Red Hat 2013: Conference coverage news
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As a software architect attending a developer conference like the 2013 Red Hat Summit, one of the least interesting vendors on the docket has to be Intel. They are always there, set up with a big booth in the exhibitors pavilion at the Oracle OpenWorld and IBM Innovate conferences, and while it all seems interesting to the low-level hardware guys, chips and processors simply aren’t the bailiwick of coders. Don’t get me wrong, it’s not that processors aren’t important to the wellbeing of developers, but they’re important in the same way that air is important for sustaining life – things fall apart if it disappears, but so long as it’s there, it’s boring as hell.
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Interestingly though, Dirk Hohndel , Chief Linux and Open Source Technologist at Intel, in the most entertaining of the array of morning keynotes at the 2013 Red Hat Summit made some pretty compelling arguments about why Intel should be taken more seriously as a player in the open-source software development world.
Intel and open source
Now if you threw up in your throat just a little bit when you heard the word Intel and open source spoken in the same sentence, you’re not alone. After all, simply by virtue of the segment they are in, hardware companies hoard patents and protect their intellectual property (IP) at levels of extreme to which the software industry could only aspire. And this isn’t said to disparage Intel. Patent trolling is the scourge of the software development industry, but when it comes to hardware, IT professionals understand the need for hardware companies to protect the inventions that innovate and drive the industry forward. But why is Intel keynoting at a Red Hat conference and cozying up to the open-source crowd?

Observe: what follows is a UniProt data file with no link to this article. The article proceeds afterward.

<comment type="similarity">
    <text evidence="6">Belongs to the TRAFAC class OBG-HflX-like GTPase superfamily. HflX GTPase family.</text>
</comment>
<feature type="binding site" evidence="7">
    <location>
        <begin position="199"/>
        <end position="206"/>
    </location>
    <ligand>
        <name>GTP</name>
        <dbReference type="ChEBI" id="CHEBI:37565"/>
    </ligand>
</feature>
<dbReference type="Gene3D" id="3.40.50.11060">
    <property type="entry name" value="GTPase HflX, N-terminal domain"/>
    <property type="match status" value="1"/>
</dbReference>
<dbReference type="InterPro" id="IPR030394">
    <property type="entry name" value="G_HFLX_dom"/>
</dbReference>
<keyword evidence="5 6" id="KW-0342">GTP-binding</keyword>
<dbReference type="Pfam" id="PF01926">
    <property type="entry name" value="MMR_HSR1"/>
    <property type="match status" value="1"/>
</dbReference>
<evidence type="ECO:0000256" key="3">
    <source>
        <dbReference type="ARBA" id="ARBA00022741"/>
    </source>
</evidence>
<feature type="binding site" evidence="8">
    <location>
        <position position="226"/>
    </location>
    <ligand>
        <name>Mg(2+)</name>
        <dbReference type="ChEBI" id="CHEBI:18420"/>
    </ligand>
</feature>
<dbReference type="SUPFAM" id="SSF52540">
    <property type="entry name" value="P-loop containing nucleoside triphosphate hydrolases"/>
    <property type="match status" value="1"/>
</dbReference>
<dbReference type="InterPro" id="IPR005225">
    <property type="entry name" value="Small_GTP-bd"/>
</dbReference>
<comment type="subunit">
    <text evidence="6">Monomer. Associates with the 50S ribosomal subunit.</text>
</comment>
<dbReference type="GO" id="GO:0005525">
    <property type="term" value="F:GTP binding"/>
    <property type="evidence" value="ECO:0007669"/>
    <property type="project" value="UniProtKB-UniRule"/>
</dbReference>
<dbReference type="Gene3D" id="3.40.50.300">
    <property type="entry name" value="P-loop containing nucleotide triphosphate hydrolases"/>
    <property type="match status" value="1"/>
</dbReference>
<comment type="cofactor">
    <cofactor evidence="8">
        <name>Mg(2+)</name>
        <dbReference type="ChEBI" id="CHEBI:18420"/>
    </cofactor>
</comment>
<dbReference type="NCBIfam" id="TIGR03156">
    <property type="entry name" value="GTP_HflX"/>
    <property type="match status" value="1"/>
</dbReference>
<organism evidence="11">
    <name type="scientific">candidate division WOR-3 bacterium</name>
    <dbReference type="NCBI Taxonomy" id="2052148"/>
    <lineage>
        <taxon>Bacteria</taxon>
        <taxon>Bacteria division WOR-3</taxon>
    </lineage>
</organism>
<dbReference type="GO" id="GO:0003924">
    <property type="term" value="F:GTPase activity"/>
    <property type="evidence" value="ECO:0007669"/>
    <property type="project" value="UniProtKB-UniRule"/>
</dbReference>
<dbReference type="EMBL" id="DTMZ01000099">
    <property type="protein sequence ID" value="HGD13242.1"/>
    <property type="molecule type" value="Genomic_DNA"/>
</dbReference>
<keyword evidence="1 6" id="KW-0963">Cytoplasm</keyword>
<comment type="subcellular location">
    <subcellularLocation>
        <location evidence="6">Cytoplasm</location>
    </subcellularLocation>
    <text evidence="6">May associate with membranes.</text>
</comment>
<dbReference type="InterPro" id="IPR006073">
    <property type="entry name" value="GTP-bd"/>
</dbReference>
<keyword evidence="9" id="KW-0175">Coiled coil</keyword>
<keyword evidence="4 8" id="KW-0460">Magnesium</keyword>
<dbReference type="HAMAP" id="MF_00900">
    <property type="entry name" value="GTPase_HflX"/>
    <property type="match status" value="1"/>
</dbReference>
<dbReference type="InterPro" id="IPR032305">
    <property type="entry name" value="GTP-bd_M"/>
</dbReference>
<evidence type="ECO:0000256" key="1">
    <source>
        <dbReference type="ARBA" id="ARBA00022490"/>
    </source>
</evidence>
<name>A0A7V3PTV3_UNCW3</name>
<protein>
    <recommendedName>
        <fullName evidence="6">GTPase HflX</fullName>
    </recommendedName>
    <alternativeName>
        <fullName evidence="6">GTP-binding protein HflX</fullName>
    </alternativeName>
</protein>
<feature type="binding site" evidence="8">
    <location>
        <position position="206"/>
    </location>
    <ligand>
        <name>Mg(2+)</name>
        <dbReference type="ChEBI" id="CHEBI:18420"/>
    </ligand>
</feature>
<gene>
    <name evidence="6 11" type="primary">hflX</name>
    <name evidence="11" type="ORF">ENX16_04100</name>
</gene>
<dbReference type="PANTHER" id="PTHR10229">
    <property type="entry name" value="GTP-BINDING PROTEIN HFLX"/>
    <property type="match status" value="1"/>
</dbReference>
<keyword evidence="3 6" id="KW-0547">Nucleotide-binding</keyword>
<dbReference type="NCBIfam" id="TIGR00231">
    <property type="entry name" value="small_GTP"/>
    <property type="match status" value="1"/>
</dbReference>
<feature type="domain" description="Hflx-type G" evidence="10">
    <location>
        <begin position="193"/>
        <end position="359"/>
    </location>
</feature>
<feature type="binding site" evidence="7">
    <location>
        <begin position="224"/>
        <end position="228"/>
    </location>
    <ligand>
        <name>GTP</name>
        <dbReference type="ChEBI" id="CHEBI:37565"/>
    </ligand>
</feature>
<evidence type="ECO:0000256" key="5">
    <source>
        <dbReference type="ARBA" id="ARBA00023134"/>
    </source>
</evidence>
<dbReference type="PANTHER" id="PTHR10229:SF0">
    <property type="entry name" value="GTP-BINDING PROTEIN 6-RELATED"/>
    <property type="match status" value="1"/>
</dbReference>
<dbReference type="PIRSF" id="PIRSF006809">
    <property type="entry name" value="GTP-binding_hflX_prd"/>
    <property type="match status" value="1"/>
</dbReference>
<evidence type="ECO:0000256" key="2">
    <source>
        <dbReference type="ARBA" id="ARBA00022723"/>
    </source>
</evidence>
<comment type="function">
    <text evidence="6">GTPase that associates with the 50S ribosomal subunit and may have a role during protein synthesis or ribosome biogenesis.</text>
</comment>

“We are an IP company. Everything we do is about our intellectual property, about our ability to make better chips than anybody else,” admits Intel’s Dirk Hohndel. But along with being a hardware behemoth, Intel is also one of the top ten biggest software development companies in the world, and much of that effort goes into open source, be it Intel’s open source KVM based hypervisor, or source code commits to the development branch of the latest Linux kernel. “In the last kernel, we actually surpassed Red Hat in the statistics,” says Hohndel “We were the number one contributor to the 3.9 Linux kernel.”
Innovation, adoption and computer chip sales
So why does Intel invest so much into open source software development. Clearly, Intel believes that open source software is a key driver for innovation, and when people innovate, new technologies emerge, and when new technologies emerge, those technologies need to run on computers. That means the need for more Intel processors. A brilliant innovation such as Facebook or Twitter, accelerated in its development and deployment by the availability of open source software and tools, means a need for hundreds of thousands of servers, and hundreds of millions of client devices. “What do all these things have in common?” says Hohndel. “They have a CPU on the inside, and now, often more than one.”
Intel’s support and investment in open source technology clearly isn’t a purely philanthropic one. It’s an investment motivated by their evil desires to make money, sell more chips, dominate the market and return value to their shareholders. But that really is the point that Hohndel was trying to make – that open source software can be a great driver of innovation and technology. If it wasn’t for Linux, the financial industry would still be in UNIX RISC jail, but instead, they are now heavily vested in an Intel and Linux ecosystem, and the foothold Intel has on that market wouldn’t have been possible without open source. In the end, open source makes the industry as a whole stronger, regardless of whether the vendor is a heavy IP protectorate like Intel, or more of an open source play like Red Hat.